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Lesson Plans


[ Thread ][ Subject ][ Author ][ Date ]
Nancy Walkup (Walkup.EDU)
Mon, 12 Jan 1998 09:09:00 -0600

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I don't agree with you but I don't want this to turn into an endless
We may just have to agree to disagree.



Nancy Walkup
Project Coordinator
North Texas Institute for Educators on the Visual Arts
PO Box 305100 University of North Texas
Denton, TX 76203
FAX 940-565-4867
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Date: Thu, 08 Jan 1998 15:43:11 -0600
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Nancy Walkup wrote:

> Robert:
> I must respectfully disagree with your statement that "There is
> continuity in art at the elementary levels of instruction. If we
> taught other subjects in the same hit-and-miss vein, we would be in
> deep trouble!"
> I think such broad generalizations and negative attitudes towards
> elementary art education are damaging.

-----------------------------------------------------rbI would
appreciate receiving a copy of one elementary 36 week course
of study of an K/8 consistent curriculum pattern for art instruction
which elementary faculties consistently follows. Then we
can asertain how broad my generalizations

> I know firsthand of many
> elementary art teachers out in the field who are devoting their
> efforts to providing comprehensive, meaningful, and sequential art
> education.

-----------------------------------------------------rbPockets of good
teaching practices exist everywhere. That was not my
point. I am talking about a visual arts curriculum which is as
consistent as those for reading writing and arithmetic that
every elementary school classroom teachers follows.

1) This is currently impossible, because the requirements for an
elementary credential do not mandate that all elementary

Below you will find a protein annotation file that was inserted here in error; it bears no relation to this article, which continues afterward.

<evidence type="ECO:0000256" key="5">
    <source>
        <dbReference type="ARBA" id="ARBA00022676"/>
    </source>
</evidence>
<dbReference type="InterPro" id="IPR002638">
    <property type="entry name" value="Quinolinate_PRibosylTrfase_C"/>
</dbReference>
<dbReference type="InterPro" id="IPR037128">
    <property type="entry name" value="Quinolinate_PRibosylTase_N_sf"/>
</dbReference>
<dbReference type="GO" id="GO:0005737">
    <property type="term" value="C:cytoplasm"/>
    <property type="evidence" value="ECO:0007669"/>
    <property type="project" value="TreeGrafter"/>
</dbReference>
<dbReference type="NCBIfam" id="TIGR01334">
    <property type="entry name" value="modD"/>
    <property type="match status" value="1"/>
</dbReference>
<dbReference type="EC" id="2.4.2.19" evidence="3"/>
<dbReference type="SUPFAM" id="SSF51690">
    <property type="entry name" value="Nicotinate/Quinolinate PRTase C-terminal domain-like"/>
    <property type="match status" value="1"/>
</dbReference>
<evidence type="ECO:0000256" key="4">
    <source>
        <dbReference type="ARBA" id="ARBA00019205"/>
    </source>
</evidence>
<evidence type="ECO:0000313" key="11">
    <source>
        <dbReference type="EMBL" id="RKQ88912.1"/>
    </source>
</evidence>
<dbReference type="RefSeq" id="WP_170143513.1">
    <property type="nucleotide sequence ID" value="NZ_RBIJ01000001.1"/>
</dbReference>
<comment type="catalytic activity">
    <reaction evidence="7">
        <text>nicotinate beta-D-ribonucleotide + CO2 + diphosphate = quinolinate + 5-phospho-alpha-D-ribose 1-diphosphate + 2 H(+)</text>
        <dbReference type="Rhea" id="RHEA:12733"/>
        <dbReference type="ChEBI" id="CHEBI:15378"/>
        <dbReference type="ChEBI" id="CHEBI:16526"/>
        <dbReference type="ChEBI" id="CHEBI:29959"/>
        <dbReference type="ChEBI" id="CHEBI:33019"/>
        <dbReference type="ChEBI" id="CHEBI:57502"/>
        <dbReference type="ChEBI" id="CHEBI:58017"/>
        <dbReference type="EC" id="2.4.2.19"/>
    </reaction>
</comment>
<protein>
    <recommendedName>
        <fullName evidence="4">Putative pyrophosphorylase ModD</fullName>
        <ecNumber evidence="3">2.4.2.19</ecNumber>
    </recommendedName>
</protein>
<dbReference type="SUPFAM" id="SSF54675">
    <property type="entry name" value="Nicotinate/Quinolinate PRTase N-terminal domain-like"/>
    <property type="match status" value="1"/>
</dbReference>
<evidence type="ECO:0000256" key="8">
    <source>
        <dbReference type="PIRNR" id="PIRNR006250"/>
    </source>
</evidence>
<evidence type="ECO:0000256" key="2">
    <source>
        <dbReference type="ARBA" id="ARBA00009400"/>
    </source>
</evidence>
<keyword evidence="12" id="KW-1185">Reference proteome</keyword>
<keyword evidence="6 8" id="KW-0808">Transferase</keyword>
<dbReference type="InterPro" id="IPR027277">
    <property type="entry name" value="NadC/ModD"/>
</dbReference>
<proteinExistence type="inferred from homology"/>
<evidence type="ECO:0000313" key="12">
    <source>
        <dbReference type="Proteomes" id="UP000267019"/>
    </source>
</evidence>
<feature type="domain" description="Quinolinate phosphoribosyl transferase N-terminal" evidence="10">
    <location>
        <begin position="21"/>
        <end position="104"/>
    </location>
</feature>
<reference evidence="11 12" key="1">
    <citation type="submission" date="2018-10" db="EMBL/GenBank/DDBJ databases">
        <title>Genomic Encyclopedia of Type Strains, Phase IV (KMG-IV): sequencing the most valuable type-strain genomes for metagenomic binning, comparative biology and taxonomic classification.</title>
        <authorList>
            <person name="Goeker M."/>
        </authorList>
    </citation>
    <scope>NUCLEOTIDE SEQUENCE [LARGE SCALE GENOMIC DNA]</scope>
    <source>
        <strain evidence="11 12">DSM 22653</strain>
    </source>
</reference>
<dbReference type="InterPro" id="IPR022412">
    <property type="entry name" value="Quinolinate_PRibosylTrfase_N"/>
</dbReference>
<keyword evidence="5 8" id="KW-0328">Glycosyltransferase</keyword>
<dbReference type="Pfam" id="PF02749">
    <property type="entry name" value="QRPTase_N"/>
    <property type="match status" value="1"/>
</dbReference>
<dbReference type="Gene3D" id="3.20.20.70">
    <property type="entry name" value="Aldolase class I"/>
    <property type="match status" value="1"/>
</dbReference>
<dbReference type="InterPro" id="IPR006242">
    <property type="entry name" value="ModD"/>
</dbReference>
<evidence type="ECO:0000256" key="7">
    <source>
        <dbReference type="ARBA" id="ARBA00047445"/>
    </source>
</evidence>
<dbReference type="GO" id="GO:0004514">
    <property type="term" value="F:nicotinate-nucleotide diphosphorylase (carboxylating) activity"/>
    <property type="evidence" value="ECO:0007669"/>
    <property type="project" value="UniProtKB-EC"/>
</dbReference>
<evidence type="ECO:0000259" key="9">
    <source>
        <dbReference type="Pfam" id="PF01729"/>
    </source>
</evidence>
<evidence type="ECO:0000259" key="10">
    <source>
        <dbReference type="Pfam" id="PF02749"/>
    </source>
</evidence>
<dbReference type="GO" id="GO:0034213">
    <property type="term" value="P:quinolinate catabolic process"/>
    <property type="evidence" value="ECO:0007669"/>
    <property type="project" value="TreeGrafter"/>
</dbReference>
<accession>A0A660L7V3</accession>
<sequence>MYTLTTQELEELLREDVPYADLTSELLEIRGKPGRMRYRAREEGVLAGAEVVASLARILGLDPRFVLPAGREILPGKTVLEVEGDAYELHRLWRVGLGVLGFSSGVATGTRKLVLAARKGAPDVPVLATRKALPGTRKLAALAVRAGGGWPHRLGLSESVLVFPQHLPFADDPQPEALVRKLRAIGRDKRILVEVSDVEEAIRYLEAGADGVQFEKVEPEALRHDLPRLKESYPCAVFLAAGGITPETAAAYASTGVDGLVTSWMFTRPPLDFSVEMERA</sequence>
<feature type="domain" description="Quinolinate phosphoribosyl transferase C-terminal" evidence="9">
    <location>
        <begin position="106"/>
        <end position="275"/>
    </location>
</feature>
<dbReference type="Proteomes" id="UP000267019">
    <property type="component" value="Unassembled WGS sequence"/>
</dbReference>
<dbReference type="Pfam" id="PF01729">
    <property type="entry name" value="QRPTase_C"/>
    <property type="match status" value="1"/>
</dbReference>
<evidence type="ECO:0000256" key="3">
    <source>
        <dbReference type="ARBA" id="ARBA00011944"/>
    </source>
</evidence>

teacher candidates take art methods courses.

2) Even if there were such a mandate, there is no consistency in
course content between any two college professors of art
education, despite the push for DBAE. Because of the nature of the
university protocol which insists that the majority of
class time be devoted to the "lecture" mode, very little time is left
for hands-on problem-solving leaving art in the
classroom as a decorative adjunct to social studies units, and
seasonal changes.

3) Even if there were time, the professor of art education is faced
with presenting a remedial form of
catch-up instruction, because most students enter college with no art

> Your attitude is also a slight to the teachers subscribed
> to ArtsEdNet


My attitude is born out of experience! Let's be specific here. My
in-box has been chuck full of complements from the very
people of which you speak! Perhaps it is a slight to those who
disagree. I seem to have struck a cord and got the page off the
"how to marblize paper, kick," and brought us to some very important
issues which we must resolve if visual arts is to become
a mandated subject in the millenium 2000.

We have had state and national commissions on art, curriculum guides,
and conferences which have not made a single
impression on the state of visual art education in our public school
system. In fact, many art programs and facilities are
being dumped for computer labs at this very writing. We have art
teachers who have had to take up counceling positions in
order to maintain their jobs. We are in a very precarious position
at this writing. What are we going to do with all these
art education doctoral candidates in the future.